Tag: Cues

Baby Hunger and Fullness Cues

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Baby Hunger and Fullness Cues

April 07, 2022

Even before your child can talk, he or she will show signs of hunger or fullness by using sounds and movements.

Hunger cues: Birth – 6 months

From birth to 6 months old, your infant will progress through a series of signs showing that he/she is hungry. The typical progression is:
1. Begin smacking lips, clucking tongue, and opening closing his/her mouth in a sucking motion (even during sleep).
2. Rooting, turning his/her head toward caregiver, and opening/closing mouth in a sucking motion.
3. Bringing hands to mouth.
4. Clenching hands into fists and increase sucking on hands.
5. Beginning to show lines of stress in his/her face.
6. Beginning to cry.

It is important to note that crying is often a late sign of hunger. Look for signs 1-5 first to better anticipate your baby’s needs and begin feeding when he/she is still calm.

Fullness cues: Birth – 6 months

As your baby becomes full, you will notice the following signs:
1. The lines in baby’s face will begin to smooth out.
2. Hands that were tightly fisted and up near the cheeks will begin to slowly open. Arms will relax and drop to the sides.
3. Baby will no longer maintain a tight seal at breast or on the bottle, and milk will begin to leak at the corners of the mouth.
4. Baby will turn away from the feeding and refuse to re-latch onto your breast or the bottle.

It is important to note that if your baby has fallen asleep but still exhibits lines on the face or fisted hands, he/she is not yet full and will wake up shortly to re-feed. Take time to burp your baby, change his/her diaper and gently arouse him/her to complete the feeding.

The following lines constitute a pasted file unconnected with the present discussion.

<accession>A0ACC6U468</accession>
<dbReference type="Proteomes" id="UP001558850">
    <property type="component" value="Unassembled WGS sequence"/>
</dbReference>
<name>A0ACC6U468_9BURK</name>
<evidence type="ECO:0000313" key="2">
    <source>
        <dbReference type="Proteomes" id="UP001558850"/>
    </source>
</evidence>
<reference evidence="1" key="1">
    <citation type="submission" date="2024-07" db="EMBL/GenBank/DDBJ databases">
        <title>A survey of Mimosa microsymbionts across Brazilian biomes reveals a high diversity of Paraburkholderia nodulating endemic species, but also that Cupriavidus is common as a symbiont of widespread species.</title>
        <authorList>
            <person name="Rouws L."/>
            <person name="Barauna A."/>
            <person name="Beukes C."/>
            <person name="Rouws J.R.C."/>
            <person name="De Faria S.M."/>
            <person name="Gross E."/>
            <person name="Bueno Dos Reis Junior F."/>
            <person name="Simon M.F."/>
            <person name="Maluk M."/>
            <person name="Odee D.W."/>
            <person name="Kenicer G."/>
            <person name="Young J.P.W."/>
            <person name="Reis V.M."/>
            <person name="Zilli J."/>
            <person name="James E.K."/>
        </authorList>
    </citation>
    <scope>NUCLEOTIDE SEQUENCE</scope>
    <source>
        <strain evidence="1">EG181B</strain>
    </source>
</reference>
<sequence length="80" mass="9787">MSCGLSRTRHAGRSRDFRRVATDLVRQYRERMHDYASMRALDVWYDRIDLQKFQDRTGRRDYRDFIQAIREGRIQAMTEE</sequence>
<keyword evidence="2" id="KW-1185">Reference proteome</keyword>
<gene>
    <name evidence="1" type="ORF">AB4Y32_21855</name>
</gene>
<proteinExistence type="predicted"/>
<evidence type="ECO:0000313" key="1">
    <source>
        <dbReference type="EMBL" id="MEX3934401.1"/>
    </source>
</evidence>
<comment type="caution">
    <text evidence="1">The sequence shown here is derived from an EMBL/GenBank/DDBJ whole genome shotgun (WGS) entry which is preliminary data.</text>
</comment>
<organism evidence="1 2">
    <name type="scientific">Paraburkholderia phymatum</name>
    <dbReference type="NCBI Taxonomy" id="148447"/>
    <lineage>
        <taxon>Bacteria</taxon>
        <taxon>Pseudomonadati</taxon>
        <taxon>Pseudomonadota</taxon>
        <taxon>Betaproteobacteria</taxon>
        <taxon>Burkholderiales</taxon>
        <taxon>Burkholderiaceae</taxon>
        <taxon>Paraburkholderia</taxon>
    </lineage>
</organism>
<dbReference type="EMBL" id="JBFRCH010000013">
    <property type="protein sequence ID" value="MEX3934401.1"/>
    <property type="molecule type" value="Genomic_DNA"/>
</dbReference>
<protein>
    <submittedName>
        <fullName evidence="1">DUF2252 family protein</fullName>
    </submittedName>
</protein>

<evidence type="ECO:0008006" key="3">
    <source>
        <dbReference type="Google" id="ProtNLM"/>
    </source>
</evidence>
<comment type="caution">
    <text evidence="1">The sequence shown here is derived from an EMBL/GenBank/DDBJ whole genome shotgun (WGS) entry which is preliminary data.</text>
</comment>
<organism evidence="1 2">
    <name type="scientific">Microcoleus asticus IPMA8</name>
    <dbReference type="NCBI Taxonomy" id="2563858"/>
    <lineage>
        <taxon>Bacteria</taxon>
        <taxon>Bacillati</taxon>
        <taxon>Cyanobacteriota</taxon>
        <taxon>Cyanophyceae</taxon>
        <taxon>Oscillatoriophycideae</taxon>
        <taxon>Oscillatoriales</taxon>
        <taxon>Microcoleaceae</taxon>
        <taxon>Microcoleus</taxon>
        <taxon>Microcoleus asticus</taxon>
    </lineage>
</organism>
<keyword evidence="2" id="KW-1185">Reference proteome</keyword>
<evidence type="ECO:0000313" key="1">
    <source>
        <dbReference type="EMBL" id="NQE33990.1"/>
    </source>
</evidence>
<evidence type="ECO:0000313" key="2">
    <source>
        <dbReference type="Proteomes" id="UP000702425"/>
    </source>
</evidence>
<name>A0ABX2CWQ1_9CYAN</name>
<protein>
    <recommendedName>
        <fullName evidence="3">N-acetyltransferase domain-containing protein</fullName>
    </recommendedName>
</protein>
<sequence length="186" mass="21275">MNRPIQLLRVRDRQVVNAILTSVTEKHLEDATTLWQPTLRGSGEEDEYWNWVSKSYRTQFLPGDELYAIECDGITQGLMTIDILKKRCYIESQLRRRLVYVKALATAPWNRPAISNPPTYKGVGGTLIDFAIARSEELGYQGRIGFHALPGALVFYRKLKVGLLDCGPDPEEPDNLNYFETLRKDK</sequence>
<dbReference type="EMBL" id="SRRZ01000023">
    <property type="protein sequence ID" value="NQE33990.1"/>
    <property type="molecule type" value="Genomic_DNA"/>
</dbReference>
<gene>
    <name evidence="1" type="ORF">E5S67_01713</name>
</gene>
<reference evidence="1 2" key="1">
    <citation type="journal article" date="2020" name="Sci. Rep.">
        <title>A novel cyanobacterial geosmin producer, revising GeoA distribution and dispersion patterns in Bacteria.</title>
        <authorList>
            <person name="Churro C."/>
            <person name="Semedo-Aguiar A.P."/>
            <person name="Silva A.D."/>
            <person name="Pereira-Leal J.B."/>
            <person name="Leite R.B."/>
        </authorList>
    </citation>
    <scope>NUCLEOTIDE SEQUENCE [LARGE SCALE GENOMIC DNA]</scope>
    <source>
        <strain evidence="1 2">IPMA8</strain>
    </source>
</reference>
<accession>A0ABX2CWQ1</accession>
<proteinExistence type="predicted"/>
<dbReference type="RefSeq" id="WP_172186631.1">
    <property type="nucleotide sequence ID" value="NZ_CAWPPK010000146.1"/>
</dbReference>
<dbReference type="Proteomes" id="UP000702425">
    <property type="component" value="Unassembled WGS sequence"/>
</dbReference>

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Hunger cues: 6 – 24 months

1. Reaches for or points to food.
2. Opens his/her mouth when offered a spoon or food.
3. Gets excited when he/she sees food.
4. Uses hand motions or sound during feeding to let you know he/she is still hungry.

Fullness cues: 6 – 24 months

1. Pushes food away.
2. Closes his/her mouth when food is offered.
3. Turns his/her head away from food.
4. Begins to play with food.

It is important to listen to these hunger and fullness cues, and to let your child decide how much he/she wants to eat. If you are concerned about how much or how little your child is eating, speak to your pediatrician.

The information contained here within is not intended to be a substitute for professional medical advice, diagnosis, or treatment. Always seek the advice of your physician or other qualified health provider with any questions you may have regarding a medical condition. Never disregard professional medical advice or delay in seeking it because of something you have read. If you think you may have a medical emergency, call your doctor, go to the emergency department, or call 911 immediately. Edwards Health Care Services (EHCS) does not recommend or endorse any specific tests, physicians, products, procedures, opinions, or other information that may be mentioned here within. Reliance on any information provided by EHCS, EHCS employees, contracted writers, or medical professionals presenting content for publication here within is solely at your own risk.

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